Our generation faces a tricky dilemma – our children are true digital natives, spending more time online than anyone could have ever imagined while we, on the other hand, grew up with only TVs for ‘screen time’.
Of course, this comes with a whole set of challenges. It’s hard for parents these days to know how much is too much, which safety measures to put in place and which signs to look out for. When it comes to raising these digital natives, we’re pioneers, too.
“Children don’t view the online world as new technology like some of us do – to children, it has always existed,” says Luis Corrons, global security expert at Avast. “Therefore, they don’t approach their interaction online with the caution that we might. They only see a screen that reacts to their button taps, innocently unaware of the invisible risks at play.
“That’s not to say we should scare them but we do need to remind kids how to use the internet and ensure they use the internet safely and confidently and empower them to protect themselves.”
It’s becoming more and more common for schools to ask their students to complete classes and homework online, so the school term can bring concerns about online safety to the forefront.
Here are the eight things Avast says parents should focus on to keep their kids safe online this term.
- Ensure your children know to avoid posting any personal information online. This includes their full name, home address, email address, and phone number.
- Learn where the privacy settings are on each website you use and adjust them all to their highest settings. Get in the practice of always doing this.
- Remember that everything you post online lives there forever, so remind your children to think twice before uploading pictures and videos of themselves (or family or friends) or posting comments they may regret later. Same goes for you, parents!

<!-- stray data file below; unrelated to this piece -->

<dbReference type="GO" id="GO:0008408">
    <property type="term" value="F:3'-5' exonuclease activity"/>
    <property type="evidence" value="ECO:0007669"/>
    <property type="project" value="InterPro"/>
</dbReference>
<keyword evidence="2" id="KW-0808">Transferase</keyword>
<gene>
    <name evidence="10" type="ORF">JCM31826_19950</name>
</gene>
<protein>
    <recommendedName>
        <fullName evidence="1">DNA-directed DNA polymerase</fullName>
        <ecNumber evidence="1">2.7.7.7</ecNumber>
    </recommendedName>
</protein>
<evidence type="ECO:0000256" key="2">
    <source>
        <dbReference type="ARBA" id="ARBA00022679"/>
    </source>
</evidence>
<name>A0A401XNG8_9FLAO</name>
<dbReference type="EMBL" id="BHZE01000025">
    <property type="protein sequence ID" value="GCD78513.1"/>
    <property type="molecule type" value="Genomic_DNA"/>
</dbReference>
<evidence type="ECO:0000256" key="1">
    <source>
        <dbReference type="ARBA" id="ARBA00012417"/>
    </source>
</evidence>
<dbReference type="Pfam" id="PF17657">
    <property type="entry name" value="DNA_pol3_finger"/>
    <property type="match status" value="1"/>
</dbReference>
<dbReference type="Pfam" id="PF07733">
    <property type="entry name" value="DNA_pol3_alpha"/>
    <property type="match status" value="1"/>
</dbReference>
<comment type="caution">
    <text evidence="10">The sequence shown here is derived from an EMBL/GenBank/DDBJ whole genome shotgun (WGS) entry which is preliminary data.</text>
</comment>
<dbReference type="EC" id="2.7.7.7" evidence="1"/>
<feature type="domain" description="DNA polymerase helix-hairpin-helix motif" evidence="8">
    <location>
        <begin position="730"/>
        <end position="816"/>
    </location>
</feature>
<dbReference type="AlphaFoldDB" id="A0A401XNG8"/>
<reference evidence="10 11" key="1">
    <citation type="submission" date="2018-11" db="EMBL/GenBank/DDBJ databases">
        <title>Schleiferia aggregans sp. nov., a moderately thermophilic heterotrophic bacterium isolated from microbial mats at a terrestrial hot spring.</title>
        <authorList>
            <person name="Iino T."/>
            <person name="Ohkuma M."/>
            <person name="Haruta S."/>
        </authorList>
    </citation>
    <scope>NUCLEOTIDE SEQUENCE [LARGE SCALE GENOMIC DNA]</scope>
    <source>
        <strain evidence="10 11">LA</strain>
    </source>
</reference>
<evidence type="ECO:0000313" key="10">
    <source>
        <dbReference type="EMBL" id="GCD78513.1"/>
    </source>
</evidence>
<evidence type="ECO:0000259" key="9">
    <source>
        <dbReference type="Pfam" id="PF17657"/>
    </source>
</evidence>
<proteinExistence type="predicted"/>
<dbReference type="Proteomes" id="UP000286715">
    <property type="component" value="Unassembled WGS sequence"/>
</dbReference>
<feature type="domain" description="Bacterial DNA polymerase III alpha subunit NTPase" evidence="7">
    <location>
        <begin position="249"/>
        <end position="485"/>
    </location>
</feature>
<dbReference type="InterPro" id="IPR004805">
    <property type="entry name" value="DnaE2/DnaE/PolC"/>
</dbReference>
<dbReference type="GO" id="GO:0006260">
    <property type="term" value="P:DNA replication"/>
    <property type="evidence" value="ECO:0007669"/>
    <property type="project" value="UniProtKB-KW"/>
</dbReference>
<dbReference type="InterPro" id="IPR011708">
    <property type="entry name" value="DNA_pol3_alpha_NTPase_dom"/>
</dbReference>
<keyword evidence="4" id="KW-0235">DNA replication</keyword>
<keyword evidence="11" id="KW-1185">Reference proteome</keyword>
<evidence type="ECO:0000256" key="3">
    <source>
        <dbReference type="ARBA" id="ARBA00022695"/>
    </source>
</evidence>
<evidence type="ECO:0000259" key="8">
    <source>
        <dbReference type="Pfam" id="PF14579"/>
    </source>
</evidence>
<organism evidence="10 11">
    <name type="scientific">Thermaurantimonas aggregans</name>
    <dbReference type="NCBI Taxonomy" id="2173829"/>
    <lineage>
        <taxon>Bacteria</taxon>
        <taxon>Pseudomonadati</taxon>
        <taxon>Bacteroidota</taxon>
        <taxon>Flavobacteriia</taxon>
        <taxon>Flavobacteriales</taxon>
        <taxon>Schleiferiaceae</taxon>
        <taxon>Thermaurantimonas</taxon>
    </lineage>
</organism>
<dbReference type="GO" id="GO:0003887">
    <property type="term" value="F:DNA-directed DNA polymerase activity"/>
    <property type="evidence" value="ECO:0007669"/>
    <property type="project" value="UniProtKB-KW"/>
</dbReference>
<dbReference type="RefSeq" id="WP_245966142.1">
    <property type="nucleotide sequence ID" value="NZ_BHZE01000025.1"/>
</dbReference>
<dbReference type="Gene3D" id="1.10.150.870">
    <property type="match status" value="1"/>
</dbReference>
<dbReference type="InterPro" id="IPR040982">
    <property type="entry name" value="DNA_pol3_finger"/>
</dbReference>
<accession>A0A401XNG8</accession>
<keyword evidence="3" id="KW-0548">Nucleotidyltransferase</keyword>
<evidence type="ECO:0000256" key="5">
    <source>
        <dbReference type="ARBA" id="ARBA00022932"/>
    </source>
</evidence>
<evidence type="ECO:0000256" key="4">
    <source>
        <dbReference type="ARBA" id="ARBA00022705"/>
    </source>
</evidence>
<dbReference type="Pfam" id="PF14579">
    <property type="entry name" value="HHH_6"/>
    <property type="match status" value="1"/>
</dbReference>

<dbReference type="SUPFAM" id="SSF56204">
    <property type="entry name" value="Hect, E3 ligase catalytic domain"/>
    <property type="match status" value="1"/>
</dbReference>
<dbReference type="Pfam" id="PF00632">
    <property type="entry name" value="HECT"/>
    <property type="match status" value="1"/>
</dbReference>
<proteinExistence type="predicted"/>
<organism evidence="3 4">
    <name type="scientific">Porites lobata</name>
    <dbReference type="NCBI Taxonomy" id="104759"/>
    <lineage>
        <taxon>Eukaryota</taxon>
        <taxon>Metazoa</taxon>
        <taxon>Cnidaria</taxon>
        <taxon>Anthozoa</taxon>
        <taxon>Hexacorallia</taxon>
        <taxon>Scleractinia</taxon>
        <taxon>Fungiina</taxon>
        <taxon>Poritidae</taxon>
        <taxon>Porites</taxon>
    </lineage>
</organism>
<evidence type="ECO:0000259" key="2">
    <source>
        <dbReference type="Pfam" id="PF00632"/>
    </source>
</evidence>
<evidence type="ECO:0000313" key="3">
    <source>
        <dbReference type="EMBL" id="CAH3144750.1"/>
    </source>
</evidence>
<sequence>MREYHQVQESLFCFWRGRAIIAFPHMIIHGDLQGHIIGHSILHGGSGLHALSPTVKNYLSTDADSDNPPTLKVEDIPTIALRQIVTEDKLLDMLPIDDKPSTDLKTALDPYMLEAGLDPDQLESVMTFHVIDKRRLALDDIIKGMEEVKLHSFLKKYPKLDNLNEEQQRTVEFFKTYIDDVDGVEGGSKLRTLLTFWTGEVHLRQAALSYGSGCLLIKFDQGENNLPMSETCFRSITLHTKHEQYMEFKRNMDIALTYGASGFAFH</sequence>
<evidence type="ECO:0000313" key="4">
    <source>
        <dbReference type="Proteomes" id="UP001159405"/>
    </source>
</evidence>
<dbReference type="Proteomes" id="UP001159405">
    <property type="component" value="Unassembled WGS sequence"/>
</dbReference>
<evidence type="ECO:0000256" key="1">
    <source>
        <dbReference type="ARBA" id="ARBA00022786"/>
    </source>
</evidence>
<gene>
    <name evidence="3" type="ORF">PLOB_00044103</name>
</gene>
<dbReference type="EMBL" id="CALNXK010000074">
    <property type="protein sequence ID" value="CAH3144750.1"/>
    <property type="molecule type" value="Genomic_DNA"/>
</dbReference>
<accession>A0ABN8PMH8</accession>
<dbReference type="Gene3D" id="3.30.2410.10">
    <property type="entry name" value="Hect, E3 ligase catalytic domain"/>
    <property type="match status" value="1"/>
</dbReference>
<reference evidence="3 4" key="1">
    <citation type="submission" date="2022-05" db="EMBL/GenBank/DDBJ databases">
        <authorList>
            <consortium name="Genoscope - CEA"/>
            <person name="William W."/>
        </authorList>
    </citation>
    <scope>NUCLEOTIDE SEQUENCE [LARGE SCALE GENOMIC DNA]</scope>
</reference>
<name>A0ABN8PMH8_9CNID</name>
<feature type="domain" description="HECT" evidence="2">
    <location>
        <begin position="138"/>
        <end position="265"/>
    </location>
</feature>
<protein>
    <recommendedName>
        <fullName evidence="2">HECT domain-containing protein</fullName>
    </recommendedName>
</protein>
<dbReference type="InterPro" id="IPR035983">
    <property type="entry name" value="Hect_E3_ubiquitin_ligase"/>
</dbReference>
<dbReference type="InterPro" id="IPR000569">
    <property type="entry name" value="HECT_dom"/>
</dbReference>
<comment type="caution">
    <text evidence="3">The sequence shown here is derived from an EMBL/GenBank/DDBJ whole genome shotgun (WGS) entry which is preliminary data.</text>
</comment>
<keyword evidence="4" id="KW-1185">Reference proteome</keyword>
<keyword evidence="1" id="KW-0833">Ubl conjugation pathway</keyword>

- Keep their passwords secret from everyone except your parents. If anyone asks your child for their passwords online, make sure they know not to give it to them and to tell you right away.
- Remember that not everyone is who they say they are online. It’s too easy to pretend you’re someone else. For that reason, ensure your children know to shy away from befriending any strangers online, and never make plans to meet with someone they don’t know.
- Speak frankly about cyberbullying. Make them aware of the signs of cyberbullying on social media, and encourage them to notify a responsible adult if they see it happening.
- Respect other people’s views. Everyone is entitled to their own opinions, including you and your child. Tell them that they can feel free to state what they believe, but to do so without being rude or mean.
- Ask them: ‘how do you feel?’ Make sure your kids know that if they see or hear anything online that makes them uncomfortable, they should stop interacting with the app or website and speak to a trusted adult about it right away.
“These topics should be ongoing conversations with your children, not just during the school term,” says Luis. “Check in on their digital life just as you would check in on their (school) day and other aspects of their lives. Show them this is an area of serious concern, but one that can be easily managed with proper online habits, smart choices, and good communication.”